Friday, March 7, 2003

Niamh and the Hermit by Emily Snyder


Arx Publishing, 1889758361, $14.95



Princess Niamh (pronounced Nee-EHV) is perhaps the greatest beauty of the Twelve Kingdoms, one whose loveliness radiates within and without so strongly that nobody in Castell Gwyr is able to appreciate it. Potential suitors have either died or gone mad at the slightest exposure to Niamh, leaving everyone in the kingdom of Maelgwynn, including King Gavron, to wonder how Niamh will be able to take a husband and keep alive the line of Siawn Shieldbearer.



The most logical solution to this problem comes to prove that opposites do indeed attract when it is suggested that Niamh be betrothed to a mysterious healer. Known only as Duncan, the bridegroom is a hermit with the head and tail of a lion, and the wings of an eagle. How or when Duncan came to be so enchanted (hexed?) is a mystery, though Gavron and the kingdom are relieved when Duncan accepts the offer of marriage. That there is true love evident between Niamh and her Hermit during a clandestine meeting should have bolstered the pending celebration, were it not for the presence of evil lurking about the kingdom.



Still nursing the loss of his son to Niamh's beauty, an avenging Count steals into the bride's chamber and convinces Niamh of a method to lessen her beauty in order to allow others to tolerate her presence. What happens instead is a physical transformation so radical that Niamh's parents mistakenly cast the horrid creature they discover out of the castle, unaware that they have expelled Niamh. No thanks to the Count's interference, Niamh's inner beauty is also deeply scarred, leaving fear and shame to take her on a journey through the far realms of the Twelve Kingdoms. Search parties are dispatched, and along with them goes Duncan to reclaim the bride who, having lost all happier memories, is reduced to being an "ashputtle girl," surviving by what wits are left.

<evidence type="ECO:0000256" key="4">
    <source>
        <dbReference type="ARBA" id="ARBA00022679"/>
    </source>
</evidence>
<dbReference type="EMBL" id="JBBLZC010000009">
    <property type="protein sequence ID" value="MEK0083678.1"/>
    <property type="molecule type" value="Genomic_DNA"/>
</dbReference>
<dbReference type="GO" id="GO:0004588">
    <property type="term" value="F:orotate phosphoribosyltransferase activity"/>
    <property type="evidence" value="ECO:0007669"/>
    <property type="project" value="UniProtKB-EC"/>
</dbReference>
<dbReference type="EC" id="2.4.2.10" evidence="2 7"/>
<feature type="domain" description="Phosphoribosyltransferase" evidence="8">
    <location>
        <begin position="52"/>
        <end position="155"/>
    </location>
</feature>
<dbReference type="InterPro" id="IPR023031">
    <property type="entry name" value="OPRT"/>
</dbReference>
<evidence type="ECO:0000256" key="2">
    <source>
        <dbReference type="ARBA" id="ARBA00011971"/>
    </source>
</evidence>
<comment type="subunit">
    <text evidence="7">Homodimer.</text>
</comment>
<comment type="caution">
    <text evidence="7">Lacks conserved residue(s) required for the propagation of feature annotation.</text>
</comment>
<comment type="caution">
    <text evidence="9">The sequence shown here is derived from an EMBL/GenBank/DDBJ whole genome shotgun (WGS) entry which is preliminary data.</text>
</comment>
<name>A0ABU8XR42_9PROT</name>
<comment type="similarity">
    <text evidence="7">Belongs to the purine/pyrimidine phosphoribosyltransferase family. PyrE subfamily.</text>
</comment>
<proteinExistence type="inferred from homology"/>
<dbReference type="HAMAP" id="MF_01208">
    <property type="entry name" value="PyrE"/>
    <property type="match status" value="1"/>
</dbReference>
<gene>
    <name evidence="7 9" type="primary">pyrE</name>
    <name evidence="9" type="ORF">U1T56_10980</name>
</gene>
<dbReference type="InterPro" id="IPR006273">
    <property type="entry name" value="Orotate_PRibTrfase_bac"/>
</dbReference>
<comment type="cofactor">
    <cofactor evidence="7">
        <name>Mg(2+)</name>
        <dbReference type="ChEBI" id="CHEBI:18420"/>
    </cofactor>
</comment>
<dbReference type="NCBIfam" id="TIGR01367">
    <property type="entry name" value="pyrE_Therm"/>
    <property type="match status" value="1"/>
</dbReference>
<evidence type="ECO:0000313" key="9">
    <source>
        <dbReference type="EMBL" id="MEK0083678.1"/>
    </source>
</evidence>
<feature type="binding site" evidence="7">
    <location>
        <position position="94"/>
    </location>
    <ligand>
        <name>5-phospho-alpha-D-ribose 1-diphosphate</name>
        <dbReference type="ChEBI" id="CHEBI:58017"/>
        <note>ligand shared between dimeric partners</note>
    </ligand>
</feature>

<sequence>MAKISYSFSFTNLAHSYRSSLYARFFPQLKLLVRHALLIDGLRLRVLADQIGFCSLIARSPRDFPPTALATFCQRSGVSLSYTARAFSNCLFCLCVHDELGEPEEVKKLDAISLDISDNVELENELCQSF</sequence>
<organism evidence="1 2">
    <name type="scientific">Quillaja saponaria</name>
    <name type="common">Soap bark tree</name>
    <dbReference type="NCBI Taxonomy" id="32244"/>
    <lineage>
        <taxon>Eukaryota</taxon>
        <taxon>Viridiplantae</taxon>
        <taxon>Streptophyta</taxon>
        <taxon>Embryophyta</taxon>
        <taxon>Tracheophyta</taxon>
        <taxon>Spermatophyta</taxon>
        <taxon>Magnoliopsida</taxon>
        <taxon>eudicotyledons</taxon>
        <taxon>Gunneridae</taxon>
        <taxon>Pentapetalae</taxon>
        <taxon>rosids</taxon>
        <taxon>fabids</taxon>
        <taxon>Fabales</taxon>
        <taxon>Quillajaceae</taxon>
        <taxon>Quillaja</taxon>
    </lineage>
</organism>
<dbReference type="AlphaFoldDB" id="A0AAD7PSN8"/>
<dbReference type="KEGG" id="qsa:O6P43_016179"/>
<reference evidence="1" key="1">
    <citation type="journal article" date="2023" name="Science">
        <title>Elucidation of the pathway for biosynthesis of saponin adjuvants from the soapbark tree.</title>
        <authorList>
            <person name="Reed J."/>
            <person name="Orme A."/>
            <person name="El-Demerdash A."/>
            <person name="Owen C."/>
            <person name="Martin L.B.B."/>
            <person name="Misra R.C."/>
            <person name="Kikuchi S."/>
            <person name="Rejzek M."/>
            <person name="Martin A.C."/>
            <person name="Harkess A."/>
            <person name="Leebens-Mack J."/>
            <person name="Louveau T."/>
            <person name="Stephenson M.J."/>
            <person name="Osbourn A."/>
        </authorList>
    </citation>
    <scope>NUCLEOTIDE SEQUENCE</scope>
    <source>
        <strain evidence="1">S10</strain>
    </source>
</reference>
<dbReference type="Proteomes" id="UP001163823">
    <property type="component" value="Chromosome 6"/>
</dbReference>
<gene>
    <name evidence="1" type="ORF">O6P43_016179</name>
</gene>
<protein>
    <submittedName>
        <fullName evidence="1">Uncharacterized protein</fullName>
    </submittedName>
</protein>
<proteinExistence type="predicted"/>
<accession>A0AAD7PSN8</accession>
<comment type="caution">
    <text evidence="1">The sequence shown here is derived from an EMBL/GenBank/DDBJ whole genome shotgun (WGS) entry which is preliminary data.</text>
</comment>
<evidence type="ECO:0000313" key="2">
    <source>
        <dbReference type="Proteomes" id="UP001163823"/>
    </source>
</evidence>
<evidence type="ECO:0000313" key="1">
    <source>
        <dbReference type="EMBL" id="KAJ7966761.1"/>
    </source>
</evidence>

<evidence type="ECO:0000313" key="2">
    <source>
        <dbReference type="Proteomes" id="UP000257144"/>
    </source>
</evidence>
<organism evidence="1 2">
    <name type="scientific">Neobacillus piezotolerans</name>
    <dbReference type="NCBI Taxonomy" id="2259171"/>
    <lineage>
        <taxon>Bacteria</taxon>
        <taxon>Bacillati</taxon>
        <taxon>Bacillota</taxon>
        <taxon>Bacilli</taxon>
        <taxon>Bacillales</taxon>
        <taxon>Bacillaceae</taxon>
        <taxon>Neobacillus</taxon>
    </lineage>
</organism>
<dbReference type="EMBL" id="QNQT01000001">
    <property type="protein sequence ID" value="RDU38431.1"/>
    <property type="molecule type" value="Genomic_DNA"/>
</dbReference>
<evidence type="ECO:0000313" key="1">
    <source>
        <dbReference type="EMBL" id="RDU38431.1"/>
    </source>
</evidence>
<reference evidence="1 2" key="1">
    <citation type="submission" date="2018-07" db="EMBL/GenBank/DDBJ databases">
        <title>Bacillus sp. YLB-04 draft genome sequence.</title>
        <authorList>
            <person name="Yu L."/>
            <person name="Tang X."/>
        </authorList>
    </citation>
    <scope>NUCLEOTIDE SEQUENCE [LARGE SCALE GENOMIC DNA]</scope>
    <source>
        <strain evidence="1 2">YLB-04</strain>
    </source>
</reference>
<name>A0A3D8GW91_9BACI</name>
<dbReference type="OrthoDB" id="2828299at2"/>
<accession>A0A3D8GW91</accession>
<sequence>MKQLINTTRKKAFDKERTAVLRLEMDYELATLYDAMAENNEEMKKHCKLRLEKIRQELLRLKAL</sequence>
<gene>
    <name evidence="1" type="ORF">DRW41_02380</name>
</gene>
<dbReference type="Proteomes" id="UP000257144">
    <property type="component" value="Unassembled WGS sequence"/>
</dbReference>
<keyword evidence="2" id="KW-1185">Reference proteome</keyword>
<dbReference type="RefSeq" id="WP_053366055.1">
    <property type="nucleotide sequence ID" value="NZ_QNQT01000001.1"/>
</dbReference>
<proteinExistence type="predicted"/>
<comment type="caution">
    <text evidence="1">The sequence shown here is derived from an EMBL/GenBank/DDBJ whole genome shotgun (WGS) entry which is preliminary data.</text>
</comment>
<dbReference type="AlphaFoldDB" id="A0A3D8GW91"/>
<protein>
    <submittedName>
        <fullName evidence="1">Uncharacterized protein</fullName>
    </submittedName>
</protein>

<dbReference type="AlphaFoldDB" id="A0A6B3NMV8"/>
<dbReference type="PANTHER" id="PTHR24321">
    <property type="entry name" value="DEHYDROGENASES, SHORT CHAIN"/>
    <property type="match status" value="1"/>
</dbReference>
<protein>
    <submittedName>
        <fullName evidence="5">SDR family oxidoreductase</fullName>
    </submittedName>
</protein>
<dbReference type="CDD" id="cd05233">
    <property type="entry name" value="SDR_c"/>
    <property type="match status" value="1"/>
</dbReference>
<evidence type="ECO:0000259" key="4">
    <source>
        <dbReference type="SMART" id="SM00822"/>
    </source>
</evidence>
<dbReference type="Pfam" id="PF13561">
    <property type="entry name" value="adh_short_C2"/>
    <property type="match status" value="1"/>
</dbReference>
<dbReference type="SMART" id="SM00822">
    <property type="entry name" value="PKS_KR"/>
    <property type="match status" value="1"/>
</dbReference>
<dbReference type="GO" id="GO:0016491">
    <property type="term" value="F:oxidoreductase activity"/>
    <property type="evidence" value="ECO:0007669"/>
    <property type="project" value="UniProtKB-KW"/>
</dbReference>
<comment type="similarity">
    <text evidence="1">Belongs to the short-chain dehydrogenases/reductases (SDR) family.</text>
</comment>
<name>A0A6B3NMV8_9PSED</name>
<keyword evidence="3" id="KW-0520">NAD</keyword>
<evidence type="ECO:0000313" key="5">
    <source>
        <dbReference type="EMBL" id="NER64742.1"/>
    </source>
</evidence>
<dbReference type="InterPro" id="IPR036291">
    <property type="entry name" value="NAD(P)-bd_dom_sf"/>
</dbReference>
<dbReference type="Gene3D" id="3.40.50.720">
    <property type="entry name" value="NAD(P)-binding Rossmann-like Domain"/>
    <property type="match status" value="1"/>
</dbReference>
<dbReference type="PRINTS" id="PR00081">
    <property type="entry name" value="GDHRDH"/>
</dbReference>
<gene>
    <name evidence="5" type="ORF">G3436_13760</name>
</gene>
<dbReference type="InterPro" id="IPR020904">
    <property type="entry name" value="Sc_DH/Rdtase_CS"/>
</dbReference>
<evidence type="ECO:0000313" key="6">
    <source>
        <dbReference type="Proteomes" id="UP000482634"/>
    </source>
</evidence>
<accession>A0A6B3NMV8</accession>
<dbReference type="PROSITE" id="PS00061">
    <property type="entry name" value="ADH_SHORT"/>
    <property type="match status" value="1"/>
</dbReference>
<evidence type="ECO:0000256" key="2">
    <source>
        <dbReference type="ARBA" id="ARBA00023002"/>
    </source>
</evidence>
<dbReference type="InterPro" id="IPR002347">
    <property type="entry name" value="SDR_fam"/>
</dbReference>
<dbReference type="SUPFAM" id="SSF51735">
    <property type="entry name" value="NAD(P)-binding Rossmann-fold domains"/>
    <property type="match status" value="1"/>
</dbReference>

Niamh and the Hermit is a rich narrative of various subplots which intertwine together to offer the reader a vivid look at author Snyder's gift for world-building: there are the courageous guards of Castell Gwyr, whose adventures beyond Maelgwynn are reminiscent of Tolkien's stories; loyal handmaid Elowen, who prizes Niamh's life above her own, and the troubled Hermit, whose inner demons prove to be more of a challenge than those preventing his destiny. The interworkings of fantasy and faith seamed nicely into the story.



The influences of Eddings, Lewis, and other writers of the genre are evident in Snyder's style, though Niamh is uniquely her own, an ambitious debut and highly recommended to fans of fanciful tales.

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